Alfred Willis McNair: The Son We Hardly Know

Alfred McNair Monument Glen Gardner, NJ 1842-1866

Alfred McNair Monument
Glen Gardner, NJ
1842-1866

Sometimes you just don’t have many documents about a person to form much of opinion about them. They don’t take shape in your mind’s eye. There are no descriptions about their physical appearance or their personality and all you have are questions and possibilities of who they might have been. I struggle with these issues when I try to create a biography of Rev. McNair’s son Alfred. Just who was he?

Facts and Documents:

Born on 6 Mar 1842 (or 21 Feb): Alfred was baptized on 2 Nov 1842 at the Lancaster Presbyterian Church where his father, Rev. John McNair was the minister. The church record book states his birth date as 6 Mar 1842.  He was baptized by Rev. R. W. Dunlap.  (His gravestone has his birthday as 21 Feb 1842…either could be right.)

1850 Census: He is 8 years old and living in Lancaster, Pennsylvania with his parents Rev. John McNair (42), Susan Adeline (27), sister Eliza (10) and housekeeper Margaret Coyle (40 and born in PA).

1860 Census: He is 18 years old and living in Clinton, New Jersey with his parents and housekeeper Catharine Scannon (19 and born in Ireland). He is a “student of law.”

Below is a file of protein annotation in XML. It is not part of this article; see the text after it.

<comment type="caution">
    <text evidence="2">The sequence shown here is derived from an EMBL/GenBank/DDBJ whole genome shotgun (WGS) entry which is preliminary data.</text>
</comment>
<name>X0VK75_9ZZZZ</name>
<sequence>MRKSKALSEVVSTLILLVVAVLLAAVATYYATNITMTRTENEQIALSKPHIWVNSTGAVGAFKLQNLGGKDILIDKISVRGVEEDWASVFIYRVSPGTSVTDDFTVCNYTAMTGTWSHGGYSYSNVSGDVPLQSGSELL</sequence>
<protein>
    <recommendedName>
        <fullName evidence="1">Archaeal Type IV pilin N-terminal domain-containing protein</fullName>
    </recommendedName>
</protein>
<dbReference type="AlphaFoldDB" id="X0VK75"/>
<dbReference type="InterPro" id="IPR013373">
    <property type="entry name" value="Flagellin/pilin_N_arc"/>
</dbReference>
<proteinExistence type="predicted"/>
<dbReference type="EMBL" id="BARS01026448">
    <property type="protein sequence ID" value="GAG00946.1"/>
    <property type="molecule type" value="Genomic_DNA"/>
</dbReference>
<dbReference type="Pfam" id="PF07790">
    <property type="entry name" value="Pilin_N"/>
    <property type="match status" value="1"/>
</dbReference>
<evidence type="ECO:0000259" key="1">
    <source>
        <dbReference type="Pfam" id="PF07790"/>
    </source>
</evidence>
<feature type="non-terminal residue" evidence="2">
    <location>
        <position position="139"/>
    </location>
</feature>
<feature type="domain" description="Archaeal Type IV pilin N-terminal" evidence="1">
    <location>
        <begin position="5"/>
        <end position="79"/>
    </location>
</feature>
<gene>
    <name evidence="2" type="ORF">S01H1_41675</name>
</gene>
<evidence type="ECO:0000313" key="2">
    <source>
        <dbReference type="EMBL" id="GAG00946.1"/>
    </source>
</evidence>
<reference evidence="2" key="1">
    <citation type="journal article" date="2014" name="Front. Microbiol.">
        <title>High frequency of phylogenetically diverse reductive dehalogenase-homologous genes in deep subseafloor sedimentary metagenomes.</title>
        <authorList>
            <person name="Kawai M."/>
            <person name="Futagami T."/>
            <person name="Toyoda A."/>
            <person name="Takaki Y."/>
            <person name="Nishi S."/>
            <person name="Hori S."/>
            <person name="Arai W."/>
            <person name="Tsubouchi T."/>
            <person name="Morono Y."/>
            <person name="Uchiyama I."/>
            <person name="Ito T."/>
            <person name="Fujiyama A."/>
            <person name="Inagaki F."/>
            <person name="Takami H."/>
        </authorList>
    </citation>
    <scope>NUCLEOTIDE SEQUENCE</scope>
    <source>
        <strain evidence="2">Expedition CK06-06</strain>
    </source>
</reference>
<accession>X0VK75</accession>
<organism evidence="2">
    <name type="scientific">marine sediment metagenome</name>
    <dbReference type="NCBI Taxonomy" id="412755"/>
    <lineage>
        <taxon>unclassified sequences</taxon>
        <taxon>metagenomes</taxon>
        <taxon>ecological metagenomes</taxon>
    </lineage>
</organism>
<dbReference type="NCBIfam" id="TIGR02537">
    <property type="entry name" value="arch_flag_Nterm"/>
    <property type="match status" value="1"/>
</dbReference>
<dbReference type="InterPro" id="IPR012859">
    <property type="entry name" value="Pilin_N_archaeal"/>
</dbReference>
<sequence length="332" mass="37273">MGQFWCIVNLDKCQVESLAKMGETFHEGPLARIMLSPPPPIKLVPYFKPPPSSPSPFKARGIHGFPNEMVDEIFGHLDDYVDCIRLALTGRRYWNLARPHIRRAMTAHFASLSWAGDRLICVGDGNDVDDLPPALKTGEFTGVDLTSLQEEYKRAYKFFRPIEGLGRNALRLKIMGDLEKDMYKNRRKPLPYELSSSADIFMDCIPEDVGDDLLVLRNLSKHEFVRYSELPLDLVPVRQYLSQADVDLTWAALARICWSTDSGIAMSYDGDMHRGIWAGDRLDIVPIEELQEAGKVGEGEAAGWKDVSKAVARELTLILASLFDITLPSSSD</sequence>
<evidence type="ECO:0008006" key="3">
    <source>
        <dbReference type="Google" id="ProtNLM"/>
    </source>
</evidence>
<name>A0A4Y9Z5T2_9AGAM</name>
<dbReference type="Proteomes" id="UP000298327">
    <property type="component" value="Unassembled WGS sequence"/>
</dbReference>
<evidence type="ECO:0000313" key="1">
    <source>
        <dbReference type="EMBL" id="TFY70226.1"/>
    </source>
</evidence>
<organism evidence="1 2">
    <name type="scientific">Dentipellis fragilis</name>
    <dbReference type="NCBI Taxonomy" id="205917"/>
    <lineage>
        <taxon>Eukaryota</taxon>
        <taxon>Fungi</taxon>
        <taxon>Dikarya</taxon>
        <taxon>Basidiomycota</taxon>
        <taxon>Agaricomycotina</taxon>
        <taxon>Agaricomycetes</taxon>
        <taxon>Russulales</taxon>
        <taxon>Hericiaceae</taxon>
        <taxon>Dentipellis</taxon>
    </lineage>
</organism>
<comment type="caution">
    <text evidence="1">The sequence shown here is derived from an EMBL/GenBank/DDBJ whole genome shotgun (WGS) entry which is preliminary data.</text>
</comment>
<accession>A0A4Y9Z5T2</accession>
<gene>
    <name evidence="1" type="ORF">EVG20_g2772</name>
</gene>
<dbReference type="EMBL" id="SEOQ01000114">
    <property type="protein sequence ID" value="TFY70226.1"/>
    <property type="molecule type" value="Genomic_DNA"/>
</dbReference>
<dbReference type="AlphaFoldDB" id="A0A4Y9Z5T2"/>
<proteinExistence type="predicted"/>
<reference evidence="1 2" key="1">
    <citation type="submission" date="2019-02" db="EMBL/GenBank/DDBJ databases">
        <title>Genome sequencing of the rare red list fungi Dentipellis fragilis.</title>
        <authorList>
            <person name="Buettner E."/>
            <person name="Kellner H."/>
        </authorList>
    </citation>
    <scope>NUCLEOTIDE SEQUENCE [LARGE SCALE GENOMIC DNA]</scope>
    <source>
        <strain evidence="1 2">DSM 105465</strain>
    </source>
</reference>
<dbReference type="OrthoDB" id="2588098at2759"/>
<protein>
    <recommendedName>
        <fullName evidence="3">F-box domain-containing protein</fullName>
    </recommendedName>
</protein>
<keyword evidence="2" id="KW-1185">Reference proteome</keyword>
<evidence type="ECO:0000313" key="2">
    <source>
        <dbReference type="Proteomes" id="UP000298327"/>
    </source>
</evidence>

Jun 1863: Civil War Draft Registration – Alfred is 21, living in Clinton, New Jersey and he is a merchant.

Died on 29 Aug 1866: “We learn that Alfred McNair, son of Rev. J McNair of Clarksville, in attempting to get upon a freight train on the Central railroad, at Hampton Junction, while in motion, on the 28th ult., slipped and fell upon the track and a portion of the train passed over him, injuring him so severely that he died of his injuries the next day.” The Hunterdon Democrat 12 Sept 1866

So many unanswered questions about Alfred that we will never have the answer to….

  • Why did he give up studying law? Why did he become a merchant? Was he not interested in the law? Did he “flunk” out?
  • Why didn’t he join the military in the Civil War? Did he want to, but his parents convinced him to stay out of the war? Or did he want to avoid serving?
  • What was he doing jumping on a train? Was this a regular thing that young men did or was Alfred drunk/impaired when did it?
  • What was his character? Was he troubled or was he just still young and foolish, cocky and uncoordinated?

So many unanswered questions and no way to find the answers. However, we do know that his family must have been devastated to lose their son at 24 years old when there were so many years ahead of him.

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